September 24, 2021
5,000 feet of new water mains; 2,800 feet of new storm sewers; 44,000 feet of new or rebuilt sidewalks to make neighborhood more resilient than ever
NEW YORK—Mayor Bill de Blasio and the NYC Department of Environmental Protection (DEP), NYC Department of Transportation (DOT) and NYC Department of Design and Construction (DDC) announced today the completion of a $17.3 million project two months ahead of schedule to improve street conditions, alleviate flooding and upgrade infrastructure in Rosedale, Queens.
The project is part of a $2.2 billion investment by the de Blasio Administration to build a comprehensive drainage system, improve street conditions and alleviate flooding in southeast Queens. The program, the largest of its kind, consists of 43 projects overall, including 16 that are substantially completed, five that are in active construction and 11 that are in design.
“As extreme climate events become more frequent, infrastructure investments in our roads and sewers only become more critical,” said Mayor Bill de Blasio. “The completion of this project will not only improve Rosedale’s street conditions and alleviate flooding, it will also ensure safer and more resilient streets for years to come.”
“This $17.3 million investment to install new storm sewers and catch basins in Rosedale delivers on the de Blasio Administration’s commitment to upgrading and improving the drainage infrastructure in Southeast Queens,” said DEP Commissioner Vincent Sapienza. “I want to thank our partners at DDC and DOT for their impressive work on this project, completing it about two months ahead of schedule and just in time for hurricane season.”
“Extreme climate change events underscore the importance of infrastructure projects like this one, and these infrastructure upgrades represent a significant investment in Southeast Queens," said DOT Commissioner Hank Gutman. “We are committed to continuing to work with our fellow city agencies to keep our roads in a state of good repair and protected from flooding.”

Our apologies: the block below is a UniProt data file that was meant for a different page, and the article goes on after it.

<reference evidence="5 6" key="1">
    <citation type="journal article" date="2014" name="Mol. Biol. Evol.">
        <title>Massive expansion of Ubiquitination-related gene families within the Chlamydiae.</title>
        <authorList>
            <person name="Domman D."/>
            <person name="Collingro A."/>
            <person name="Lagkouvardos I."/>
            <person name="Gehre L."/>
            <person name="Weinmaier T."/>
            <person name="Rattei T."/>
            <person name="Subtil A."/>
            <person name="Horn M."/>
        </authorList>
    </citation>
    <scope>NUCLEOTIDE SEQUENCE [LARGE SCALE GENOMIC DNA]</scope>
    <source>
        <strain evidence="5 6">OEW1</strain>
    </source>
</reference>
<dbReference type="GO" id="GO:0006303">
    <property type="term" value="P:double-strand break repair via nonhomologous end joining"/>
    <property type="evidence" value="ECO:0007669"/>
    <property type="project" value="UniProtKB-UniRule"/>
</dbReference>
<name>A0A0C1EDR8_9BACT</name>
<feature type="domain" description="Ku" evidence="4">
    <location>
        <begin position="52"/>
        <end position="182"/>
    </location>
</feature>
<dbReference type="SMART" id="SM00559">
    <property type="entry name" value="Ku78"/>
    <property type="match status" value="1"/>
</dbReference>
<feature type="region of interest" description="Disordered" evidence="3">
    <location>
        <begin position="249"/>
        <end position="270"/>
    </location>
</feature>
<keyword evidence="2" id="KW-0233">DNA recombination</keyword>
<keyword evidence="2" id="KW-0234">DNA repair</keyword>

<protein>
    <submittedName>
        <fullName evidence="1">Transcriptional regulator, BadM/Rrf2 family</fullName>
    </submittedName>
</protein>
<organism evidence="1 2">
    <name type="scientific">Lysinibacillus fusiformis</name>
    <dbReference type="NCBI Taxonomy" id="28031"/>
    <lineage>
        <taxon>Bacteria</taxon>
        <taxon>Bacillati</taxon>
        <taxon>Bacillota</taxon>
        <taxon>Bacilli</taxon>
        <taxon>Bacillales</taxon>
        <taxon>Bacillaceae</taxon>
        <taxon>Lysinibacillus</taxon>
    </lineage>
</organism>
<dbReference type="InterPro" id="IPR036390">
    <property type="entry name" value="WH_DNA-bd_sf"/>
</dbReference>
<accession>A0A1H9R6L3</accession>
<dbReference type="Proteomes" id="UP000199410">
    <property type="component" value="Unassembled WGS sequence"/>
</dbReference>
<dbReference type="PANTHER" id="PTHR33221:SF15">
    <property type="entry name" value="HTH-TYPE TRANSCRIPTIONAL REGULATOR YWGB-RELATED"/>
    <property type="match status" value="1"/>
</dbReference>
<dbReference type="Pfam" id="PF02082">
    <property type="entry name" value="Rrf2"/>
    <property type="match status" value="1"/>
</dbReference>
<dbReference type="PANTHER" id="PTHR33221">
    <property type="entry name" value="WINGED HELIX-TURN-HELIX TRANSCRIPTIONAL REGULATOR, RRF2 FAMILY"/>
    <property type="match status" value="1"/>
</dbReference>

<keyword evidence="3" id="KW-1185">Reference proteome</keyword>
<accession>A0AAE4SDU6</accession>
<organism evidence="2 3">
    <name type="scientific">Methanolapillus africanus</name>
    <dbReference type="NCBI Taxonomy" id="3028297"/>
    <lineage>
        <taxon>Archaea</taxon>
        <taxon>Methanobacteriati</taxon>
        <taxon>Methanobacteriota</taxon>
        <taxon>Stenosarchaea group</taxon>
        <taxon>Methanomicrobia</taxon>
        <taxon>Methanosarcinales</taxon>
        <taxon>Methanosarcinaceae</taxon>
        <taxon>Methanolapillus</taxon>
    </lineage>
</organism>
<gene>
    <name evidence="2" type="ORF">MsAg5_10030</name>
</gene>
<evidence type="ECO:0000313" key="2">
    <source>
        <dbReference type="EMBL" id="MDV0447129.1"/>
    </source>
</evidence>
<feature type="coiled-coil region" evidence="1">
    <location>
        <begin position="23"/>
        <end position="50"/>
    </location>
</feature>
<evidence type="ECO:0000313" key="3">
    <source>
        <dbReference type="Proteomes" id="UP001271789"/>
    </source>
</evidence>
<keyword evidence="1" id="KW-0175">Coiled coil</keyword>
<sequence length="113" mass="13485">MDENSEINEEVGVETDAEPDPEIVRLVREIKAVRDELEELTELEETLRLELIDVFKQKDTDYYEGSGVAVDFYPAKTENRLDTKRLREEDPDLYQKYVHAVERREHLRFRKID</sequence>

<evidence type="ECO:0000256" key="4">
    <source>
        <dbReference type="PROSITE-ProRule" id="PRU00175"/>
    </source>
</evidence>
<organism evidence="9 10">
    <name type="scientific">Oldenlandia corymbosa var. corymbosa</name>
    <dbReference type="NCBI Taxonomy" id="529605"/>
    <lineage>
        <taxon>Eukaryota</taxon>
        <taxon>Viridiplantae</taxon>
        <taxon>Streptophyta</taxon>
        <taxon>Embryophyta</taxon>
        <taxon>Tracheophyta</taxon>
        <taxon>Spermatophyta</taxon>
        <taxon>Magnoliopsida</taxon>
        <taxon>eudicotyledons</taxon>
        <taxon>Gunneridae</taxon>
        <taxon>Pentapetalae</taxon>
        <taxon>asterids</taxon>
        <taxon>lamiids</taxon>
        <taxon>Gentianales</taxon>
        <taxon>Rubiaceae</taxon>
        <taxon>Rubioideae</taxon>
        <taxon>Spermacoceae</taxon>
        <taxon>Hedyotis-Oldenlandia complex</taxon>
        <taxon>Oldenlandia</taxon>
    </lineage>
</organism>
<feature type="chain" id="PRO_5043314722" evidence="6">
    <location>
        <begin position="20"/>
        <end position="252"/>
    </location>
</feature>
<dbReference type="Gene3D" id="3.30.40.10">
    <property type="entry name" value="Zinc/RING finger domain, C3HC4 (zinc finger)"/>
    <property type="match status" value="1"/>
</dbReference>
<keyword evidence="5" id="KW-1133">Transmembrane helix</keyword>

“This important component of the de Blasio Administration’s Southeast Queens Initiative was completed about two months ahead of schedule, installing new streets and storm sewers that will help address flooding induced by climate change,” said DDC Commissioner Jamie Torres-Springer. “With DEP and DOT, we continue to implement major infrastructure investments throughout southeast Queens.”
Work in Rosedale occurred on 10 individual blocks. More than one mile (5,500 feet) of water mains, some of which were installed before World War II, were replaced with new pipes ranging from eight to 12 inches in diameter. Fire protection was enhanced with the replacement of 15 fire hydrants and installation of four new fire hydrants. Two bollards were placed in front of each fire hydrant to protect them from potential vehicle damage.